We know that all-cause mortality tends to decline during economic contractions, to begin with. Over time, what you describe - deaths from other causes than the Coronavirus and due to deferred care - will increase, certainly, It’s a question as to how much it will actually be.

Here too - where did you see this? Average hospital bed utilization in the U.S. is 60 - 70%. Do you really think it’s less than that, now?

(Doug) #73

I’ve wondered about that, Mark - as with Sweden - “What if the gov’t finally gives in and issues mandatory stay-at-home orders, just as deaths start heading downhill on their own…?” Rather “the worst of all worlds…”

After locking down, new virus cases and deaths start declining - the exact timing varies, country by country. The U.K. - locked down on the 23rd of March - had a relatively long period of still-increasing deaths and cases, longer, for example, than Italy and Spain. In no way had U.K. deaths peaked before, not even close. Comparing all countries with lockdowns, the U.K. really acted pretty fast.

(bulkbiker) #74

And deaths peaked on 08th April 2 weeks later …

(Doug) #75

From what I’m seeing, the peak in the U.K. came on the 21st of April - you can see it’s the tallest bar on the chart. For a while, before all the numbers were in, the 8th of April did look like some kind of a peak, at least in the short term. I don’t think it matters too much - we’re still close to the range of what other countries have experienced.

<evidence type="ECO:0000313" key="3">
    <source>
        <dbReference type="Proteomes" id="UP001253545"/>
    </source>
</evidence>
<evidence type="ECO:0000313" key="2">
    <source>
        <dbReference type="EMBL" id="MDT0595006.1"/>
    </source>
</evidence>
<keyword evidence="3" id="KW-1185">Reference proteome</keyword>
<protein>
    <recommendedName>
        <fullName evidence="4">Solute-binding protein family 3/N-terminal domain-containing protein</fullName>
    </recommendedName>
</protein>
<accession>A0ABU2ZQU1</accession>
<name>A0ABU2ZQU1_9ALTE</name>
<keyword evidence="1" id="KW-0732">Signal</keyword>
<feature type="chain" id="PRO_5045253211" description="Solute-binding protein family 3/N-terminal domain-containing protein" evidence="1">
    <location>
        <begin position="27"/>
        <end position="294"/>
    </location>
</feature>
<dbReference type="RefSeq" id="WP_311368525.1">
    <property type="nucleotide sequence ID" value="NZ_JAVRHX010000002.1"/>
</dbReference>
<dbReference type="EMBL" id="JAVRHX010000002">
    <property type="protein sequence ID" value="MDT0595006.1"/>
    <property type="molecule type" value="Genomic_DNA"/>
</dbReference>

Italy, locked-down, peak in deaths came 18 days later. In Spain, 19 days. The U.K. - 17 days to the 10th of April, which is the 2nd highest day if we throw out the 21st of April as an outlier, or 28 days if we take the 21st of April.

(Windmill Tilter) #76

Now that I think about it, I’m not even sure of how they’re counting deaths in NY right now, it’s changed a few times. There were some articles about it in the NY times. It’s reflected in the “Gothamist” website where it show the difference between “presumed” and “confirmed”. I may be wrong about how things are being counted, and every state is different. I guess a more accurate point would be that it’s not correct to assume that over-all increase in all cause mortality is directly due to CV19 infections, many will be due to uninfected people not going to the emergency room, or deferring healthcare.